My own view is that recycling is often energetically expensive, so we're far, far better re-using instead if we possibly can. I guess that seems to be more or less the consensus view here.

tahir



Joined: 28 Oct 2004
Posts: 44229
Location: Essex
PostPosted: Thu Nov 18, 04 11:48 am    Post subject: Reply with quote    

Yup. I did send emails to a few different campaigning organisations a couple of years ago to ask if any were interested in pursuing a campaign against all the waste packaging and free CD's that are ending up in landfill but none of them were interested

sean
Downsizer Moderator


Joined: 28 Oct 2004
Posts: 41950
Location: North Devon
PostPosted: Thu Nov 18, 04 3:37 pm    Post subject: Reply with quote    

Can't find the reference now, but there was someone in the States collecting AOL CD-ROMs. When they'd got a billion (or some similarly large number) they were going to return them all at once.
Cheers, Sean

tahir



Joined: 28 Oct 2004
Posts: 44229
Location: Essex
PostPosted: Thu Nov 18, 04 3:47 pm    Post subject: Reply with quote    

At the time I collected quite a few and sent them back, I don't think they gave a toss to be honest though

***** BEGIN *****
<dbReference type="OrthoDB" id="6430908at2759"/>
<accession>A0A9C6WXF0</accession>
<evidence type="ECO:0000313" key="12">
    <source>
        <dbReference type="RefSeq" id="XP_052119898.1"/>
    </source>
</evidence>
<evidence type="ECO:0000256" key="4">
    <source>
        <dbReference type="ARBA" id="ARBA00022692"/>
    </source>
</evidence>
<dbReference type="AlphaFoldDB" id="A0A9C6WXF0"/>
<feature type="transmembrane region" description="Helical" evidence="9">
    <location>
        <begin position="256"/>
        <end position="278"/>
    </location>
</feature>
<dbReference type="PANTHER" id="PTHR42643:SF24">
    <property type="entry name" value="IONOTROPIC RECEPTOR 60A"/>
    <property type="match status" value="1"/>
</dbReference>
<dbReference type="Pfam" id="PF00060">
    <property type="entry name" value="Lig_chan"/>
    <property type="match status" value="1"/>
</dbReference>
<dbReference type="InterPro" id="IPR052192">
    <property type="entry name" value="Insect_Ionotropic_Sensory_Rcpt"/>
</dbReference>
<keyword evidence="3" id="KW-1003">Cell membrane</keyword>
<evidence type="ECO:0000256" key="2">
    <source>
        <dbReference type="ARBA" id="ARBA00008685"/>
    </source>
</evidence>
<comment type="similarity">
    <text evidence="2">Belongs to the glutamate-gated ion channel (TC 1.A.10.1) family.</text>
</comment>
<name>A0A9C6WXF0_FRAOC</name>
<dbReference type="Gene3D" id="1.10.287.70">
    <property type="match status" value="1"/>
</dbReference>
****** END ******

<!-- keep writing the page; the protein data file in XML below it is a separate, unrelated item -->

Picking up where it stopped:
Gervase



Joined: 17 Nov 2004
Posts: 8655

PostPosted: Thu Nov 18, 04 5:10 pm    Post subject: Reply with quote    

We use 'em as bird scarers. Thanks AOL!

tahir



Joined: 28 Oct 2004
Posts: 44229
Location: Essex
PostPosted: Thu Nov 18, 04 5:14 pm    Post subject: Reply with quote    

It takes more than that to scare some of the birds I know

Treacodactyl
Downsizer Moderator


Joined: 28 Oct 2004
Posts: 25697
Location: Jumping on the bandwagon of opportunism
PostPosted: Thu Nov 18, 04 8:30 pm    Post subject: Reply with quote    

Any mention of computers scared the birds away when I was at uni.

wellington womble



Joined: 08 Nov 2004
Posts: 14971
Location: East Midlands
PostPosted: Fri Nov 19, 04 11:10 am    Post subject: Reply with quote    

I too have problems with storage, but more often with memory and time - lack of in both cases. I do think of new uses for things - keep things like shoe boxes, and now have a collection that I don't really know what to with. But mostly its memory and space. I bet I've got loads of christmas paper in the loft left fom last year, but I will send all my Christmas presents out, before we put the tree up and therefore get all the stuff down, so I'll buy new stuff. This year I bought quite un-christmassy paper, and used it all year for birthdays and things - no-one noticed.

Often it's the amount of junk as well - I make flour and compost scoops out of old milk cartons, but there's only so many I need! Also I save things, and then forget I've got them, and so buy new ones anyway.

Can anyone think of a use for wine bottles - we send a lot of those for recycling!

Post new topic   Reply to topic    Downsizer Forum Index -> Reduce, Reuse, Recycle All times are GMT
Page 1, 2, 3, 4  Next
Page 1 of 4
View Latest Posts View Latest Posts

 

Archive
Powered by php-BB © 2001, 2005 php-BB Group
Style by marsjupiter.com, released under GNU (GNU/GPL) license.
Copyright 2004 marsjupiter.com